private static readonly string _AMSClientId =
            ConfigurationManager.AppSettings["AMSClientId"];
        private static readonly string _AMSClientSecret =
            ConfigurationManager.AppSettings["AMSClientSecret"];

        // Field for service context.
        private static CloudMediaContext _context = null;

        static void Main(string[] args)
        {
            AzureAdTokenCredentials tokenCredentials =
                new AzureAdTokenCredentials(_AADTenantDomain,
                    new AzureAdClientSymmetricKey(_AMSClientId, _AMSClientSecret),
                    AzureEnvironments.AzureCloudEnvironment);

            var tokenProvider = new AzureAdTokenProvider(tokenCredentials);

            _context = new CloudMediaContext(new Uri(_RESTAPIEndpoint), tokenProvider);

            // Run the FaceRedaction job.
            var asset = RunFaceRedactionJob(@"C:\supportFiles\FaceRedaction\SomeFootage.mp4",
                        @"C:\supportFiles\FaceRedaction\config.json");

            // Download the job output asset.
            DownloadAsset(asset, @"C:\supportFiles\FaceRedaction\Output");
        }

        static IAsset RunFaceRedactionJob(string inputMediaFilePath, string configurationFile)
        {
            // Create an asset and upload the input media file to storage.
            IAsset asset = CreateAssetAndUploadSingleFile(inputMediaFilePath,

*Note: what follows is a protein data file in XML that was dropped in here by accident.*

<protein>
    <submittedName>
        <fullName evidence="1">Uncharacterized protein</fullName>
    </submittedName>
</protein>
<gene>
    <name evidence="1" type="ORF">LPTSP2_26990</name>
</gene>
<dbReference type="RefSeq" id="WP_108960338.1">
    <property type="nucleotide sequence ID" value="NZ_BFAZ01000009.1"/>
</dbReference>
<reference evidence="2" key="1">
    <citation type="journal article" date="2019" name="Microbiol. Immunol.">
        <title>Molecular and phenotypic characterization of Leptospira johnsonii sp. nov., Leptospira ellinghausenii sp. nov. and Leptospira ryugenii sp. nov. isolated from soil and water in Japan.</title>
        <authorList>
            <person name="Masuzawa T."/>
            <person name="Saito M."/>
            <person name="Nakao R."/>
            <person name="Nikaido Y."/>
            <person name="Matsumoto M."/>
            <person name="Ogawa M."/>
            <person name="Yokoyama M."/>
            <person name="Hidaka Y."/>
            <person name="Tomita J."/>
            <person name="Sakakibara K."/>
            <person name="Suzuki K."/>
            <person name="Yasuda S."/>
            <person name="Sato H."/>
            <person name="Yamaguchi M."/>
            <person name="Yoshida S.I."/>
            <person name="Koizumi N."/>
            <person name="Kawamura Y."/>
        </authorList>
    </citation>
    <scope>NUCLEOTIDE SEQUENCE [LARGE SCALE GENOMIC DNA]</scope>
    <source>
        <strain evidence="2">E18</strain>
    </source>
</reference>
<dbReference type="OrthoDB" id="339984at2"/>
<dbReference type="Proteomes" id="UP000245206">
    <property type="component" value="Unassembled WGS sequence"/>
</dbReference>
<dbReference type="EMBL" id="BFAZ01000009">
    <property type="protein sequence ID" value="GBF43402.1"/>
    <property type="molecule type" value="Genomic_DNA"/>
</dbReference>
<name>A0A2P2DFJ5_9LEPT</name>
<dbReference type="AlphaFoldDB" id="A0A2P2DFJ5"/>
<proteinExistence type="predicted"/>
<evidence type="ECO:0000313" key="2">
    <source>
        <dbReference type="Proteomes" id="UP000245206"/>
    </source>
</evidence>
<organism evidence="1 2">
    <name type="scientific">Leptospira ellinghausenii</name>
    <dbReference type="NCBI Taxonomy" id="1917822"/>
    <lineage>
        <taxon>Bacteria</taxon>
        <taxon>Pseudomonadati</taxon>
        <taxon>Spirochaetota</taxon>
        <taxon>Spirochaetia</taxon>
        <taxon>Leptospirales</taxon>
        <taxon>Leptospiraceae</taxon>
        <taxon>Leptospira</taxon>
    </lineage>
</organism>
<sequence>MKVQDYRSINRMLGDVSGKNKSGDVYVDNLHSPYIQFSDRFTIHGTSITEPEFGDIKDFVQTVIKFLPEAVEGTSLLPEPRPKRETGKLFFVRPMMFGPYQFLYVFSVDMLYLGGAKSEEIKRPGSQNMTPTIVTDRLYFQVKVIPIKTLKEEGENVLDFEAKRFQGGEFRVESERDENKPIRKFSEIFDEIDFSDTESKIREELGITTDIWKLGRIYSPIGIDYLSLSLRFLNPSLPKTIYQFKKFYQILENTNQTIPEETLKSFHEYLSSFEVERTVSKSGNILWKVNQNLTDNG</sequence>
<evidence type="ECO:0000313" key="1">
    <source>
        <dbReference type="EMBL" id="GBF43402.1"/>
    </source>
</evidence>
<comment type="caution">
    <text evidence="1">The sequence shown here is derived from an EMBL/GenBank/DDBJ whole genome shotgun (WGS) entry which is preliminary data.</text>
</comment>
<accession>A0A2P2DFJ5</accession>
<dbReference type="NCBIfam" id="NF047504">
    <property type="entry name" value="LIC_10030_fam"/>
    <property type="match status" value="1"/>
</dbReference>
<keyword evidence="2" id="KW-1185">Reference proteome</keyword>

"My Face Redaction Input Asset",
            AssetCreationOptions.None);

            // Declare a new job.
            IJob job = _context.Jobs.Create("My Face Redaction Job");

            // Get a reference to Azure Media Redactor.
            string MediaProcessorName = "Azure Media Redactor";

            var processor = GetLatestMediaProcessorByName(MediaProcessorName);

            // Read configuration from the specified file.
            string configuration = File.ReadAllText(configurationFile);

            // Create a task with the encoding details, using a string preset.
            ITask task = job.Tasks.AddNew("My Face Redaction Task",
            processor,
            configuration,
            TaskOptions.None);

            // Specify the input asset.
            task.InputAssets.Add(asset);

            // Add an output asset to contain the results of the job.
            task.OutputAssets.AddNew("My Face Redaction Output Asset", AssetCreationOptions.None);

            // Use the following event handler to check job progress.  
            job.StateChanged += new EventHandler<JobStateChangedEventArgs>(StateChanged);

            // Launch the job.
            job.Submit();

            // Check job execution and wait for job to finish.
            Task progressJobTask = job.GetExecutionProgressTask(CancellationToken.None);

            progressJobTask.Wait();

            // If job state is Error, the event handling
            // method for job progress should log errors.  Here we check
            // for error state and exit if needed.